D. Scott Hutchison, a 2L at the University of Utah S.J. Quinney College of Law, was awarded a David L. Boren Fellowship to study in South Korea.
The David L. Boren Fellowship was established in 1991 and is funded by the National Security Education Program (NSEP). Boren Fellowships are awarded to graduate students whose study focuses on geographic areas, languages, and fields of study deemed critical to U.S. national security. The Boren Fellowship program is highly competitive and helps recipients secure federal employment in positions with national security responsibilities.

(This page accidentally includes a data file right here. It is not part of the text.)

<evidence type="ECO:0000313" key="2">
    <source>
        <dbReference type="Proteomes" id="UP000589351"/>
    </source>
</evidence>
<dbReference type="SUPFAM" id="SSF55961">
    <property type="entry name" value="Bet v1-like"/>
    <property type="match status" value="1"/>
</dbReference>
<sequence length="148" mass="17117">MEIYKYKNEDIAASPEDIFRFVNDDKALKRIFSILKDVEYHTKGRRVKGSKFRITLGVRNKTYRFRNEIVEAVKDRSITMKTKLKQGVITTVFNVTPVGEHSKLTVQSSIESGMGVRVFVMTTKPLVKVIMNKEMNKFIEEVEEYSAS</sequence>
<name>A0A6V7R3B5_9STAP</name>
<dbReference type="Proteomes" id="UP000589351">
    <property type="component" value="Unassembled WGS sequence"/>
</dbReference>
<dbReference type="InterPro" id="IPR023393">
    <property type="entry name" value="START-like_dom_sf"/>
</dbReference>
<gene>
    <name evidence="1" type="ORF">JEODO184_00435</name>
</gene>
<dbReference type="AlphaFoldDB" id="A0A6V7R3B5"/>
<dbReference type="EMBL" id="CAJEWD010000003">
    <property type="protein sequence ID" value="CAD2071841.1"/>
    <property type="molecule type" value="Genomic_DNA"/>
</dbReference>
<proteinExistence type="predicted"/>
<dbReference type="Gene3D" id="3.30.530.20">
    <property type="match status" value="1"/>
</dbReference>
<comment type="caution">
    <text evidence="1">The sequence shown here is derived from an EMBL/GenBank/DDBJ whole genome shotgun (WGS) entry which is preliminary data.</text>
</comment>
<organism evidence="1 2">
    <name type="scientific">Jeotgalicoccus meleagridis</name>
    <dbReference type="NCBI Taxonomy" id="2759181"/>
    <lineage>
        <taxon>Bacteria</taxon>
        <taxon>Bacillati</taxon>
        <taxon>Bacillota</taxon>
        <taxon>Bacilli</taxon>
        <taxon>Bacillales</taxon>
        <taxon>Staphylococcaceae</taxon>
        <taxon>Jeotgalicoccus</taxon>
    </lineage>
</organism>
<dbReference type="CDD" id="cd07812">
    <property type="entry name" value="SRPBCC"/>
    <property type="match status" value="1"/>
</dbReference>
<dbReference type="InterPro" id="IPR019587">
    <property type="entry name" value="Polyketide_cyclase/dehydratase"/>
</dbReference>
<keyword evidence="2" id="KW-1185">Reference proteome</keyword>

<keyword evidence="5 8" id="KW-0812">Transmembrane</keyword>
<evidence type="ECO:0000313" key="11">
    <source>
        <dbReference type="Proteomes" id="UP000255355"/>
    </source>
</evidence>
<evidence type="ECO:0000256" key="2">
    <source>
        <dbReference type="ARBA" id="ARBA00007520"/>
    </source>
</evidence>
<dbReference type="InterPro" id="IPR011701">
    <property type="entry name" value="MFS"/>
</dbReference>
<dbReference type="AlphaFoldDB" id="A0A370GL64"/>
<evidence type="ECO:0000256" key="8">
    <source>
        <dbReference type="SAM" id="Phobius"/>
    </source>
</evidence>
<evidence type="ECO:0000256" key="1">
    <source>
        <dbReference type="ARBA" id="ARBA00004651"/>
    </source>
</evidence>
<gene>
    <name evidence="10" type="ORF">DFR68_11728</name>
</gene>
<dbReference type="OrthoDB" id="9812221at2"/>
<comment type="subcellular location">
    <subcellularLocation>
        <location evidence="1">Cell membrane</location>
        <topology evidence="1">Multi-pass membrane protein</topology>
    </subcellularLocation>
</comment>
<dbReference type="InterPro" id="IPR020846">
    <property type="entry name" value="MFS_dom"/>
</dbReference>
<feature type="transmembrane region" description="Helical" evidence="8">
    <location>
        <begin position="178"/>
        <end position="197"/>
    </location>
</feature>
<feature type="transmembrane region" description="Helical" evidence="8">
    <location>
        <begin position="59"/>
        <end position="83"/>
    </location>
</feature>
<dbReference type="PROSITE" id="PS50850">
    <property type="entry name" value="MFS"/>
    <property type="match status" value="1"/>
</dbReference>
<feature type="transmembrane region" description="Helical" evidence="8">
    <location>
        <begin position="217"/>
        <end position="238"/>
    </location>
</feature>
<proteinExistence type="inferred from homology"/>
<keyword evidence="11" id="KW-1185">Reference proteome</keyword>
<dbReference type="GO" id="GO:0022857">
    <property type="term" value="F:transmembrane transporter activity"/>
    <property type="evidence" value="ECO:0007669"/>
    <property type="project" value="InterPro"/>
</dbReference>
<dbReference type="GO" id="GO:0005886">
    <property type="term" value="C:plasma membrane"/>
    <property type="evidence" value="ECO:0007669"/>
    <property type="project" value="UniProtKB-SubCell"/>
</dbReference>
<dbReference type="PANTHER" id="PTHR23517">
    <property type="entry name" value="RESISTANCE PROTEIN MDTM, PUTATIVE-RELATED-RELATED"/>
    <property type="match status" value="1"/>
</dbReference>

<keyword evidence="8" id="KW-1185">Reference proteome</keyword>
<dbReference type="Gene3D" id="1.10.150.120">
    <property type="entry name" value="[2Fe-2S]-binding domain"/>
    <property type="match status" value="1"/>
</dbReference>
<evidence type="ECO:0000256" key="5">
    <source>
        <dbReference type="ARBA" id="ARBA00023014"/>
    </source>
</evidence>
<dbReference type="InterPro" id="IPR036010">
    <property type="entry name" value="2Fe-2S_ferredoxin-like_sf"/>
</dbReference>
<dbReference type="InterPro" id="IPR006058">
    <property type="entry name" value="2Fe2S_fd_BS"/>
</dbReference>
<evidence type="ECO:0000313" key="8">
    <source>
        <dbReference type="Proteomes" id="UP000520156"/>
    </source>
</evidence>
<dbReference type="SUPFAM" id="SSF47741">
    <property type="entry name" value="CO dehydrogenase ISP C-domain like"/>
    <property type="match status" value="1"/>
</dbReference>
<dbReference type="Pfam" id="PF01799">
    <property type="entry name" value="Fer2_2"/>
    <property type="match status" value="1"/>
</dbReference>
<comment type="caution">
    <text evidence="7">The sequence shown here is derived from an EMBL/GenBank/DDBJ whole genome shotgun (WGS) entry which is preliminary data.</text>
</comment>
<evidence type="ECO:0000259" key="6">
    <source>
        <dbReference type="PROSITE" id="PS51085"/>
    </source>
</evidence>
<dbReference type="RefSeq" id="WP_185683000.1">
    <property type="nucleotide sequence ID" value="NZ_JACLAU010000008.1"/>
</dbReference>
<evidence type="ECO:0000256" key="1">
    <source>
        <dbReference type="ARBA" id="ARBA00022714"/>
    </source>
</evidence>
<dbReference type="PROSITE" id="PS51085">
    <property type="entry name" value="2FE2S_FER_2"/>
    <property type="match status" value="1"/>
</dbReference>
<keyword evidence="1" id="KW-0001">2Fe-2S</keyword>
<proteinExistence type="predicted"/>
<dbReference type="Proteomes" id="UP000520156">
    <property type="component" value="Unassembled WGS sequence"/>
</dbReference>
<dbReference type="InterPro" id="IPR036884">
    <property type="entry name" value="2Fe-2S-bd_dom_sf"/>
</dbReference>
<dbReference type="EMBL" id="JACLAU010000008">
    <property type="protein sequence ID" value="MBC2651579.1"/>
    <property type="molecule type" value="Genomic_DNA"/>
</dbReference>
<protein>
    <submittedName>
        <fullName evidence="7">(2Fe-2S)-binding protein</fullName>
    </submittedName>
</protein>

As a Boren Fellow, Hutchison will intern at the South Korean Constitutional Court this summer. He will also take classes in international law at Sungkyunkwan University, one of the oldest and most prestigious universities in Asia.
“Studying the framers of the Constitution in Professor Matheson’s class got me thinking about how interesting it would be to study the Korean constitution,” Hutchison said.“Korea has a homogeneous population with a 4,000-year history, but didn’t have a constitution until 1948. I’m interested to see what influence our constitution and judiciary may have had on the South Korean judiciary system.”
Hutchison studied Korean as an undergraduate at Brigham Young University, where he wrote his senior thesis on North Korean leadership succession.